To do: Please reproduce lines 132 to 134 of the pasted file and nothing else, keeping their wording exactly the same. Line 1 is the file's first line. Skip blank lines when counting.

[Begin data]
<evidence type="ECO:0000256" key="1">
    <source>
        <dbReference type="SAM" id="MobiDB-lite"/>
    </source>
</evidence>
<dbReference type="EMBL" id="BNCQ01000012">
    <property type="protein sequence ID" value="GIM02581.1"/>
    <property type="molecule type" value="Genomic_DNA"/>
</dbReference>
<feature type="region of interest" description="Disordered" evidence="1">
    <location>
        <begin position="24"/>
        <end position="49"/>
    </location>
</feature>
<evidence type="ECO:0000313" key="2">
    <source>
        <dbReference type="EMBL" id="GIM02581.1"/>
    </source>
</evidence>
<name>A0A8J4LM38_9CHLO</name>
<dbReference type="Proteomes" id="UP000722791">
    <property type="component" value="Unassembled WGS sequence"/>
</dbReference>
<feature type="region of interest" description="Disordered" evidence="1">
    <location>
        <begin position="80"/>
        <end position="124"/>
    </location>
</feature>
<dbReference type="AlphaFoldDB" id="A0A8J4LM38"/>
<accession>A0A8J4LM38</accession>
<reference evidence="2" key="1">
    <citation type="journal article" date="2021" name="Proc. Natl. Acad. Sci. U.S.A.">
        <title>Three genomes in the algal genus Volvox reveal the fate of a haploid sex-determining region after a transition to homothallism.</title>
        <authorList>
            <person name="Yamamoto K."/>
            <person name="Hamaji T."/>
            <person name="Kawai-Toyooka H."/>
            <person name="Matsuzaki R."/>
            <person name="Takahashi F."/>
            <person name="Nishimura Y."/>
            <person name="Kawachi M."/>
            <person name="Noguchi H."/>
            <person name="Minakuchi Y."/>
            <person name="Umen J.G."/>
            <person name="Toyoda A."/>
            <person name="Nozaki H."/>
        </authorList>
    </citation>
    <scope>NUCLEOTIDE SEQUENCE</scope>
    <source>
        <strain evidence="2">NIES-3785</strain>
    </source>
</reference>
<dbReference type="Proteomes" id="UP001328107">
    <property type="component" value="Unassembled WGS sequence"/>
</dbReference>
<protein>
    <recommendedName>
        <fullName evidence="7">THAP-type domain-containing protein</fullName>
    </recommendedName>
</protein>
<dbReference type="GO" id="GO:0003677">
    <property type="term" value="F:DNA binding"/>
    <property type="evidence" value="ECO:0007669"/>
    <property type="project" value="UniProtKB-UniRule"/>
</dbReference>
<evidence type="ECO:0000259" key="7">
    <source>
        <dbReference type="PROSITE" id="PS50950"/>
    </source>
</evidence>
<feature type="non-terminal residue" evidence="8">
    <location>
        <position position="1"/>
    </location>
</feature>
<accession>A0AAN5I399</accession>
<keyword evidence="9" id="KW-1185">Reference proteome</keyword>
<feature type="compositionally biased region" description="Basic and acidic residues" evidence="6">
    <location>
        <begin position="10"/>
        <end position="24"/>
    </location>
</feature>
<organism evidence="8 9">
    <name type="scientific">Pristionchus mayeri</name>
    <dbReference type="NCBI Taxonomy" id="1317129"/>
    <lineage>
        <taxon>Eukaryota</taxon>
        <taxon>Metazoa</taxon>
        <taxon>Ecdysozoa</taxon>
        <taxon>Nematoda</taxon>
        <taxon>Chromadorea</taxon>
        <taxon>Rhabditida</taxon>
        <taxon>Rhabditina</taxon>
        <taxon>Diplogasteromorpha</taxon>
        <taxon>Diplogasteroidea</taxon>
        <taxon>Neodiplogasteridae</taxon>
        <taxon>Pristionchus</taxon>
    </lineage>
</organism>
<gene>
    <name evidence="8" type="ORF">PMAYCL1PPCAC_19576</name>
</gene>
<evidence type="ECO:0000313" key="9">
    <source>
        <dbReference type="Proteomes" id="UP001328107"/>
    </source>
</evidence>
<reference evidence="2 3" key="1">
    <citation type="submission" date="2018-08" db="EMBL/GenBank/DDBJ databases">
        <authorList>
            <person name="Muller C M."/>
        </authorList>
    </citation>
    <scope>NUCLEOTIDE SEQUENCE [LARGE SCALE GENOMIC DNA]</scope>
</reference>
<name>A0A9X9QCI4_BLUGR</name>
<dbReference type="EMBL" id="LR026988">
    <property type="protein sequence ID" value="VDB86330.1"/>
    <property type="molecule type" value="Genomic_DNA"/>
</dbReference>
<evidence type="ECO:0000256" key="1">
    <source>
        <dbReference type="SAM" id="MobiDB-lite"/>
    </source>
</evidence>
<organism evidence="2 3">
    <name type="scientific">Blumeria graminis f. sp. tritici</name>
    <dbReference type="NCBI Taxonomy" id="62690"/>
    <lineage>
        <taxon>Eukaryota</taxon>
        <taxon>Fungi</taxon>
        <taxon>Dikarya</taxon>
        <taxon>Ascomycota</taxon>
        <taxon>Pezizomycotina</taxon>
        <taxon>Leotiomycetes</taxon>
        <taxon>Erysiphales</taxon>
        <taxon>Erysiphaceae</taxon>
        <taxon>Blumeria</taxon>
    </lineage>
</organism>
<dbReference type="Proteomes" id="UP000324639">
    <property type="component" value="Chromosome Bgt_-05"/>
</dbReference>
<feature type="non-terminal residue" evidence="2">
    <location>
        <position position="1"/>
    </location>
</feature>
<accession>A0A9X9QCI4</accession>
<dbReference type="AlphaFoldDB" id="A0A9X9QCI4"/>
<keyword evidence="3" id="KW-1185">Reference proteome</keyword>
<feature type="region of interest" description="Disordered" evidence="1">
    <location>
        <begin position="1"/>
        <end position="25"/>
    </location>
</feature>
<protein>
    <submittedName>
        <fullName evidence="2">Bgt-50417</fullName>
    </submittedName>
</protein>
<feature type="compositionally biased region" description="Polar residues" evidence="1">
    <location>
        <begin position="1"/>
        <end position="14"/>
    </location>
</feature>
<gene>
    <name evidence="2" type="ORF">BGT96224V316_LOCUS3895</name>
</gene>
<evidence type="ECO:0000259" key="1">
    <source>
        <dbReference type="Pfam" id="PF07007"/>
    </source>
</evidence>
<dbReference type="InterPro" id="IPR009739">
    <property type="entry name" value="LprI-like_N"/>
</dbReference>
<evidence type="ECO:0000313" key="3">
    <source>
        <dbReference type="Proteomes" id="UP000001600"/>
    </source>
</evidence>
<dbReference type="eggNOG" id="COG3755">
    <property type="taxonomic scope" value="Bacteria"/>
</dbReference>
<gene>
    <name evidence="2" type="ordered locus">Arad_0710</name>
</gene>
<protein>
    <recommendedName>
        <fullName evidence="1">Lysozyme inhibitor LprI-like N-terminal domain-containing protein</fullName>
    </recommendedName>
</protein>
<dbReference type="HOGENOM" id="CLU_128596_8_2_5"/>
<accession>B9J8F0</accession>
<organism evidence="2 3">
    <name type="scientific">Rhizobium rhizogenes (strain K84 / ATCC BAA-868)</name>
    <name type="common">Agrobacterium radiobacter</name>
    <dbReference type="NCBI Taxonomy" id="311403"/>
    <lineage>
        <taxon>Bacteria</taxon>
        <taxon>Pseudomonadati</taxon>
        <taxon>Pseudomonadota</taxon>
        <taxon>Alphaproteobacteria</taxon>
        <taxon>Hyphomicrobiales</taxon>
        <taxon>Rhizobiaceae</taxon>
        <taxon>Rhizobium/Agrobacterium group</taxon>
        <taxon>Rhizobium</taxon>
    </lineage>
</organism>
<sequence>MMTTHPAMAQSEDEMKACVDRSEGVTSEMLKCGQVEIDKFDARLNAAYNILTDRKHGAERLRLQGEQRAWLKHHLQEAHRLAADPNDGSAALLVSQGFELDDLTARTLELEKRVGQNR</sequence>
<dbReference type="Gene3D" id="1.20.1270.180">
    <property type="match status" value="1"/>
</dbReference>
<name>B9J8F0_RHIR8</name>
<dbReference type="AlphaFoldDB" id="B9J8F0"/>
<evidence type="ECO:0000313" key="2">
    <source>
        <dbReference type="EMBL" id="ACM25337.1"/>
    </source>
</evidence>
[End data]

    <dbReference type="NCBI Taxonomy" id="62690"/>
    <lineage>
        <taxon>Eukaryota</taxon>